Seven Ways to a Mother Earth Approved Bathroom

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Eco-Friendly swaps for the bathroom including shampoo, toilet paper, eye shadow, bar soap, facial products, swabs and cotton rounds.Have you ever noticed how much plastic is in your bathroom? From shampoo and conditioner bottles to soaps and face care products, plastic is everywhere! I have been changing what we buy and use, and I hope our changes can help you make your own.

 

#1. Bar Soap

A bar of hand-crafted vetiver gray soap from Osmia Organics and two of their recyclable boxes.Trading my body wash for bar soap was easy. I found Osmia Organics out of Colorado and have not looked back. One bar of their seasonal release will last me until the next season. Worried about scent? You can trust their scent descriptions— they’re spot on. Want to keep it local? Check out SammySoap and Buff City Soap.

 

 

#2. Bar Shampoo

Pile of J.R. Liggett's shampoo barsExchanging my bottled shampoo for a bar was not an easy transition. pH levels in shampoos need to be lower than in body soaps. Hard water can also make bar shampoos hard to rinse out of your hair. My first attempt (using SammySoap’s shampoo) was a fail. I used the shampoo for a full two weeks, and the result was greasy – but not greasy – hair. I have not given up yet, and two weeks into using J.R. Liggett’s have been pretty happy with the results. Adding their conditioner bar to my routine was a game-changer. Now my hair looks and feels like it did with my bottled products!

 

#3. Facial Care

Facial products from AcureSome things just don’t have non-plastic options. Mostly, my face products. In an attempt to use cleaner products (what exactly are all these words on the ingredient list?!) I found Acure. They offer some of the cleanest products, and they are available at your neighborhood Target, Whole Foods or Walmart. They have great shampoos, conditioners, and so many face products. I use two of their serums and their face creams. Since most of their products are in plastic, Acure offers a recycling program. Simply go to TerraCycle, register, and they will email you a shipping label to send your empty containers back for recycling. All you need to do is find a box and a UPS drop-off.

 

#4. Make-Up

HAN eye shadows in their recyclable and compostable packagingI have sensitive eyes, so finding eye shadow that will not trigger styes is a challenge. Enter HAN. I received a sample in a Birchbox eons ago, and fell in love. How much did I love it? I ordered a full-sized version, but it arrived broken into pieces. To add to the disappointment, the color was out of stock. So, I salvaged what I could into an empty contact lens container and used it with no issues (until the case fell, losing its lid and the rest of the contents into my sink). Their ingredient list is clean, made in the USA, and now comes in completely recyclable packaging. Their lip gloss is pretty awesome, too!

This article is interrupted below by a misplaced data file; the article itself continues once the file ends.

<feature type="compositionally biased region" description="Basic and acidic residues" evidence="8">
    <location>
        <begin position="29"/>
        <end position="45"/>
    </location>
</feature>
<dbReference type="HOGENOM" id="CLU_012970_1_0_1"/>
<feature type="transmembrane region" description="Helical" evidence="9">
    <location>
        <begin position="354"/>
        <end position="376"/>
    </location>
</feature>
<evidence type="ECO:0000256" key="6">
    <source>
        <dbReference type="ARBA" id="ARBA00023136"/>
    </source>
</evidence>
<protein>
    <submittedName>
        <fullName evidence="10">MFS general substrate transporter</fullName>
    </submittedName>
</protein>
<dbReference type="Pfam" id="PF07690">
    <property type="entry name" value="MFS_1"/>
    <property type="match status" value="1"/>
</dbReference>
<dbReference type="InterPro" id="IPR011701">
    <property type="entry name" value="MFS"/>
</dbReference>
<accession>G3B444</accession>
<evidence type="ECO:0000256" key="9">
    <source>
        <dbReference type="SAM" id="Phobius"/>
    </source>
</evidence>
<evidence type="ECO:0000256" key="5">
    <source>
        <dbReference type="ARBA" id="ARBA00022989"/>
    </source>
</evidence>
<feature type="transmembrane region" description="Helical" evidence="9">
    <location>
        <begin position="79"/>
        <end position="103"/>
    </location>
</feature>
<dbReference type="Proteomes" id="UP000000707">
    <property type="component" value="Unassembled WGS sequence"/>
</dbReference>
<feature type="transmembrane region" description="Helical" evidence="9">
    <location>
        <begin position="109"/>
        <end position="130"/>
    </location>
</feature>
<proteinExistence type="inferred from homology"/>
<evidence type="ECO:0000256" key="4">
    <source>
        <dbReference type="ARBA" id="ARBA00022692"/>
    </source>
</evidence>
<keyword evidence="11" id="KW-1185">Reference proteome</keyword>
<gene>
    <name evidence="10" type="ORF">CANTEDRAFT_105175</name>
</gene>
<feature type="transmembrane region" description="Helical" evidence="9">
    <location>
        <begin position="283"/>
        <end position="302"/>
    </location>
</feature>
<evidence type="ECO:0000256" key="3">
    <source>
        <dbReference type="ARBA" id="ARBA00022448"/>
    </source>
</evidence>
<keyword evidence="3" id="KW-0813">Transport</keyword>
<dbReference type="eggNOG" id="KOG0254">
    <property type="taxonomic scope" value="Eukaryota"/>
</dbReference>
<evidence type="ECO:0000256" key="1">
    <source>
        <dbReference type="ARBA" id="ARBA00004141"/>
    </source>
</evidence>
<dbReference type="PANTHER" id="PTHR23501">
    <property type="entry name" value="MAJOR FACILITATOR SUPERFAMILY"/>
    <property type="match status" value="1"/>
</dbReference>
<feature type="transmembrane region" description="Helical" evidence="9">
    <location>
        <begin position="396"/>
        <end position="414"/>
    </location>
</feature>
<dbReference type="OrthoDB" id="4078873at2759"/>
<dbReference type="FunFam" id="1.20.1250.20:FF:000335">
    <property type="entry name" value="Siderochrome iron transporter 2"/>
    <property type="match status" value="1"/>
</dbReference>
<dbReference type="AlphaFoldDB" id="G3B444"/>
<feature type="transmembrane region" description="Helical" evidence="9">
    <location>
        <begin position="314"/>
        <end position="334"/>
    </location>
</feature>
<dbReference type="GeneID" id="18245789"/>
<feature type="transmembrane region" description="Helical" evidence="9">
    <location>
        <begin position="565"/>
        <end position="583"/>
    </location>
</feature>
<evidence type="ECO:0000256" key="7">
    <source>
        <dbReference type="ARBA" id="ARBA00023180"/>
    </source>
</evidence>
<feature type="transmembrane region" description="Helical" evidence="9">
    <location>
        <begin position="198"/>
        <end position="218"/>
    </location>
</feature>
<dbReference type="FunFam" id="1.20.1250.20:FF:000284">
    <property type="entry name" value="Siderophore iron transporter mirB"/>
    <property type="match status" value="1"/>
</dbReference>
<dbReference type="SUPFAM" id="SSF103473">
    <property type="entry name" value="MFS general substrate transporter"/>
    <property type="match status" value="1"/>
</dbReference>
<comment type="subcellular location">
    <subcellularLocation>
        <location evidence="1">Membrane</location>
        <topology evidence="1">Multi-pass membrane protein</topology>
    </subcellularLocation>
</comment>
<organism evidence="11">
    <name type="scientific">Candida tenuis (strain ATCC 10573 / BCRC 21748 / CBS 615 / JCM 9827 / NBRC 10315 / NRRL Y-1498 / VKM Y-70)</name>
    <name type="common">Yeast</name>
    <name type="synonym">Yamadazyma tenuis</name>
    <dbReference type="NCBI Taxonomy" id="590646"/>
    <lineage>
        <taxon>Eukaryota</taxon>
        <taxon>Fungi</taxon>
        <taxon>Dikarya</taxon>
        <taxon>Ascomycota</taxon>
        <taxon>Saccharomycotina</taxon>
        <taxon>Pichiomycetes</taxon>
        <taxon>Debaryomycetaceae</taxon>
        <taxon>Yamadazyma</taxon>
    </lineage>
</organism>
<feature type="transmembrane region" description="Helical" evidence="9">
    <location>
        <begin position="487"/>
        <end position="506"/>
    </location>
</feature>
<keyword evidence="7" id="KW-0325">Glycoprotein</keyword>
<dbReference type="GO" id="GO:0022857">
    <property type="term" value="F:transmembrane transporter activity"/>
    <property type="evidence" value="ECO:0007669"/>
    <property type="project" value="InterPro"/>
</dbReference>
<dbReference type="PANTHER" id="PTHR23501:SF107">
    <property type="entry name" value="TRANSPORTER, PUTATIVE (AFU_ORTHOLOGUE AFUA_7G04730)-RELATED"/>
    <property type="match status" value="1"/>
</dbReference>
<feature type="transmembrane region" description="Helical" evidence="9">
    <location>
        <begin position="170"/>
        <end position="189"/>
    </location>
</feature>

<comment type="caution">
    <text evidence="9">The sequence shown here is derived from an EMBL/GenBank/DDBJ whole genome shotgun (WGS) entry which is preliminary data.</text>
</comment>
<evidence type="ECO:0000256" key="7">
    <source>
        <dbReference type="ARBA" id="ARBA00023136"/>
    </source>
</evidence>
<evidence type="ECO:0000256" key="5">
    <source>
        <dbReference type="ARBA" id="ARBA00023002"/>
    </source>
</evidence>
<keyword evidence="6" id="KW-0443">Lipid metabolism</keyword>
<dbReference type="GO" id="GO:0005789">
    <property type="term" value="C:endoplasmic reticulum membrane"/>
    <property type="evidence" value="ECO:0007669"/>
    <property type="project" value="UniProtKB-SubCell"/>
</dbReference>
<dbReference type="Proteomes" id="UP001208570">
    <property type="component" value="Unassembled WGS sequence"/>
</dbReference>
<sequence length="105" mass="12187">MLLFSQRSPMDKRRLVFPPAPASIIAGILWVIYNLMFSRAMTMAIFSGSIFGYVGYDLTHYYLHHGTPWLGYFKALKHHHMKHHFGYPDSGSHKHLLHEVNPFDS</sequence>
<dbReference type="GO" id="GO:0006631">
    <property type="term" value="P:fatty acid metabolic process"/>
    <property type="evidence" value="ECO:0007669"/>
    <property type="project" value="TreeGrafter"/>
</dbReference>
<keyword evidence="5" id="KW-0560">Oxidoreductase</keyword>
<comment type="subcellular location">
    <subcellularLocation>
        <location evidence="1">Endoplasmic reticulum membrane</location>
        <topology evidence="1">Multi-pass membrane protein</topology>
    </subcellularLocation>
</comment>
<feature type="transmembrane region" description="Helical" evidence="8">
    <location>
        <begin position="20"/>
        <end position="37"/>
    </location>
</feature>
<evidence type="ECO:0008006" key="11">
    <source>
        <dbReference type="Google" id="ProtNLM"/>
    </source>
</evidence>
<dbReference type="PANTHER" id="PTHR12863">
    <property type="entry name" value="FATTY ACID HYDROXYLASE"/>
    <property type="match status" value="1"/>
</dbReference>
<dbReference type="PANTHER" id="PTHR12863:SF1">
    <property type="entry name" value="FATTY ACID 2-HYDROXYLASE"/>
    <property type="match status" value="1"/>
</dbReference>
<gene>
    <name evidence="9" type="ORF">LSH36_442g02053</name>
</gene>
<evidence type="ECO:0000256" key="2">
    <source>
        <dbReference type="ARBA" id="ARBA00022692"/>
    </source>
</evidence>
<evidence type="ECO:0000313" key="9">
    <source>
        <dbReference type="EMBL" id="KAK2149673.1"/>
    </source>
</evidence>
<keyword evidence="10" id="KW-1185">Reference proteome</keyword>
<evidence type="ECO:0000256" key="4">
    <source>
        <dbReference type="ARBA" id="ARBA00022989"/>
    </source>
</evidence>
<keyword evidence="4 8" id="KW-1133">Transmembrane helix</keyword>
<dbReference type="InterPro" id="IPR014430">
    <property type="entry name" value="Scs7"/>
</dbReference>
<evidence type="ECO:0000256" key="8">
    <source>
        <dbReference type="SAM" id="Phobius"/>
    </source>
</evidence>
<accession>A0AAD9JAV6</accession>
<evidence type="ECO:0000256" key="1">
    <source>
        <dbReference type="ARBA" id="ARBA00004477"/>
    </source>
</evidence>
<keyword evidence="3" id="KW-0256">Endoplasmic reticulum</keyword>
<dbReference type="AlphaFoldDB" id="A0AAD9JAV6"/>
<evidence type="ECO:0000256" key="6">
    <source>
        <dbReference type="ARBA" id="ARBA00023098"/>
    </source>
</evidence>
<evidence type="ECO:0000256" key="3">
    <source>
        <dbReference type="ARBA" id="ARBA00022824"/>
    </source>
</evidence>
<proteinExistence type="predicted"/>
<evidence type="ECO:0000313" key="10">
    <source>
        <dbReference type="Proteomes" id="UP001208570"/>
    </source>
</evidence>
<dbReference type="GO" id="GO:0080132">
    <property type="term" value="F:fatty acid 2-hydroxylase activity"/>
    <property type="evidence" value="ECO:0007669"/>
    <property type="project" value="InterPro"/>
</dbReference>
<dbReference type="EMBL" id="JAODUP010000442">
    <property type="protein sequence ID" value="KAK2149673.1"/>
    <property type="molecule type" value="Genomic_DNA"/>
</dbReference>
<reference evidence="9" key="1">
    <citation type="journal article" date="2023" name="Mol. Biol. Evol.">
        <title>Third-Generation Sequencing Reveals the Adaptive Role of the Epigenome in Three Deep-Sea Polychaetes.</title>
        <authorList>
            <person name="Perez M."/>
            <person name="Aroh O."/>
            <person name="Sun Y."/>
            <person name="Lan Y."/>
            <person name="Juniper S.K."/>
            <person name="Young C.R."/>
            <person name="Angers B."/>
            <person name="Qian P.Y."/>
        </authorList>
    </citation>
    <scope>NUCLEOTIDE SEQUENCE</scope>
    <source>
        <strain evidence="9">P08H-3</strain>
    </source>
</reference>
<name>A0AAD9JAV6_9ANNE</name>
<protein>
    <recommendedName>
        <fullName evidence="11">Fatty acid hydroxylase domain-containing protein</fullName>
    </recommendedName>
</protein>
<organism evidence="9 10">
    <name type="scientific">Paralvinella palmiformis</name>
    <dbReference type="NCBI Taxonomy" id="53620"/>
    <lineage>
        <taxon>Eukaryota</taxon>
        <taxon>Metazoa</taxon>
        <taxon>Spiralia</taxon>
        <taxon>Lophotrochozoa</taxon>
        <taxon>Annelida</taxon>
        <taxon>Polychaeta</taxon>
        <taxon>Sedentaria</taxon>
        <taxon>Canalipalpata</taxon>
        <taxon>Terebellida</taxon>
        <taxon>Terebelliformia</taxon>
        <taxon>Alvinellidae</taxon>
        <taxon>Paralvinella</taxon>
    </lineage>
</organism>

#5. Facial Rounds

Fabric cotton rounds in crystal bowl with container of cotton balls in the background.This was another very easy swap. I ordered a 12-pack of facial rounds to use instead of cotton balls. They’re super soft, come in a bag for washing, and look cute in a bowl on my shelf. I still need cotton balls for pedicure removal, but by making this swap for my toner, the bag of cotton balls will last 50 pedicures.

 

 

#6. Cotton Swabs

Bamboo and Last Object swabs displayed as alternatives to standard cotton swabs.Did you know the average person uses 415 swabs a year, and those go straight in the trash? I ordered three Last Object swabs – one for everyone in the house. They have been met with mixed reviews. I think they feel like they’re massaging my ears, and I don’t find myself stabbing my eardrum as much. My husband and son are not on board. But I did find bamboo swabs, and bamboo is a great swap for so many things! Last Object also has a swab designed for make-up. Mine has been well-used as I try to get back into the grove of putting on make-up after a two-year hiatus.

 

#7. Toilet Paper

Rolls of who gives a crap bamboo toilet paper wrapped in paper with funny sayings like "We believe in plying it forward"Speaking of bamboo, we have traded in our regular TP for bamboo toilet paper. There are two drawbacks – it’s more expensive than regular toilet paper and you have to order it online – or at least I have not been able to find it in my Alton stores. But it is soft, durable, and dissolves well (for those of you with old pipes that get clogged easily). Plus, it’s so environmentally friendly.  I chose the brand who gives a crap. They ship the rolls wrapped in paper and in a recyclable cardboard box. Plus, the rolls themselves are fantastic for arts and crafts with the kiddo.

 

I hope this info makes changing things up in your bathroom a little less intimidating. What swap will you try first? If you missed the swaps we made in our kitchen check that post out here.

 

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Marlena is mom to 5-year-old Joshua and has been married to her husband, Andy, for 10 years. They reside in Alton, Il where he is the head athletic trainer for Alton High School. Her parents both grew up in Kirkwood, and even though she spent most of her childhood in Montgomery City, MO, she had a feeling she would end up in St. Louis someday. She worked in minor league baseball after college, eventually landing for a season with the River City Rascals. She worked for the St. Louis Blues, Stifel Theatre, and Enterprise Center for 13 years before the pandemic stopped so many things. Today she is the email specialist for St. Louis Community College, which allows her to maintain the work/life balance she thought was an enigma. 

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